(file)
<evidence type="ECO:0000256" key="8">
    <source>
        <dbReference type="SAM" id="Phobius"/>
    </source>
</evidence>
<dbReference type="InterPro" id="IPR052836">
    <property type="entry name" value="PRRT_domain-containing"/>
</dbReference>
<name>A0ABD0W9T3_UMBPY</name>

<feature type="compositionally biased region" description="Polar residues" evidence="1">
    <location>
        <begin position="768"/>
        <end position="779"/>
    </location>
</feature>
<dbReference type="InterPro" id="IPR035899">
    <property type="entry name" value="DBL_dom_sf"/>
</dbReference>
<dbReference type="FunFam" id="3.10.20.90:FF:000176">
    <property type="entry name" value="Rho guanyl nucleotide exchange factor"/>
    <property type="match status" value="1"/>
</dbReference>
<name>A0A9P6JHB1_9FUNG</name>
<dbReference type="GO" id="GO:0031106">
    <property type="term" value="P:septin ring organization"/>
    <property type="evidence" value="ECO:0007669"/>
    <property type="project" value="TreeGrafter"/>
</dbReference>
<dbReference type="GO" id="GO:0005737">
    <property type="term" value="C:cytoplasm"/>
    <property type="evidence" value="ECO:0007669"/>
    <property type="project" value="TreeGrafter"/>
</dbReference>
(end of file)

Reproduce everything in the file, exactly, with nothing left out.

<evidence type="ECO:0000256" key="8">
    <source>
        <dbReference type="SAM" id="Phobius"/>
    </source>
</evidence>
<dbReference type="InterPro" id="IPR052836">
    <property type="entry name" value="PRRT_domain-containing"/>
</dbReference>
<name>A0ABD0W9T3_UMBPY</name>

<feature type="compositionally biased region" description="Polar residues" evidence="1">
    <location>
        <begin position="768"/>
        <end position="779"/>
    </location>
</feature>
<dbReference type="InterPro" id="IPR035899">
    <property type="entry name" value="DBL_dom_sf"/>
</dbReference>
<dbReference type="FunFam" id="3.10.20.90:FF:000176">
    <property type="entry name" value="Rho guanyl nucleotide exchange factor"/>
    <property type="match status" value="1"/>
</dbReference>
<name>A0A9P6JHB1_9FUNG</name>
<dbReference type="GO" id="GO:0031106">
    <property type="term" value="P:septin ring organization"/>
    <property type="evidence" value="ECO:0007669"/>
    <property type="project" value="TreeGrafter"/>
</dbReference>
<dbReference type="GO" id="GO:0005737">
    <property type="term" value="C:cytoplasm"/>
    <property type="evidence" value="ECO:0007669"/>
    <property type="project" value="TreeGrafter"/>
</dbReference>